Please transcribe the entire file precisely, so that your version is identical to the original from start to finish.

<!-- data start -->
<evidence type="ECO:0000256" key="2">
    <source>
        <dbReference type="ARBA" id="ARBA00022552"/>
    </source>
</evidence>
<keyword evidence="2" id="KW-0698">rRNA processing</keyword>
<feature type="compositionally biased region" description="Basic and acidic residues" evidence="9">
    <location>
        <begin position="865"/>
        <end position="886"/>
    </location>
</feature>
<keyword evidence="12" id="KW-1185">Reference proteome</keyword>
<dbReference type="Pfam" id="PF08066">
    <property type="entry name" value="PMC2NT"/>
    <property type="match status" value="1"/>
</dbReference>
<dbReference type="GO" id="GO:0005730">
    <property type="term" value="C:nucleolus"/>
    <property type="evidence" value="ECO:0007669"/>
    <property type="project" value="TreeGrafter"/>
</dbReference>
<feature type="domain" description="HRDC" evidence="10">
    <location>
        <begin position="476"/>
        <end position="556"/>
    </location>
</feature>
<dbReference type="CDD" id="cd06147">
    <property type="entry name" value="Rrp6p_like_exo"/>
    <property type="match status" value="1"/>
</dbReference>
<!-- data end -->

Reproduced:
<evidence type="ECO:0000256" key="2">
    <source>
        <dbReference type="ARBA" id="ARBA00022552"/>
    </source>
</evidence>
<keyword evidence="2" id="KW-0698">rRNA processing</keyword>
<feature type="compositionally biased region" description="Basic and acidic residues" evidence="9">
    <location>
        <begin position="865"/>
        <end position="886"/>
    </location>
</feature>
<keyword evidence="12" id="KW-1185">Reference proteome</keyword>
<dbReference type="Pfam" id="PF08066">
    <property type="entry name" value="PMC2NT"/>
    <property type="match status" value="1"/>
</dbReference>
<dbReference type="GO" id="GO:0005730">
    <property type="term" value="C:nucleolus"/>
    <property type="evidence" value="ECO:0007669"/>
    <property type="project" value="TreeGrafter"/>
</dbReference>
<feature type="domain" description="HRDC" evidence="10">
    <location>
        <begin position="476"/>
        <end position="556"/>
    </location>
</feature>
<dbReference type="CDD" id="cd06147">
    <property type="entry name" value="Rrp6p_like_exo"/>
    <property type="match status" value="1"/>
</dbReference>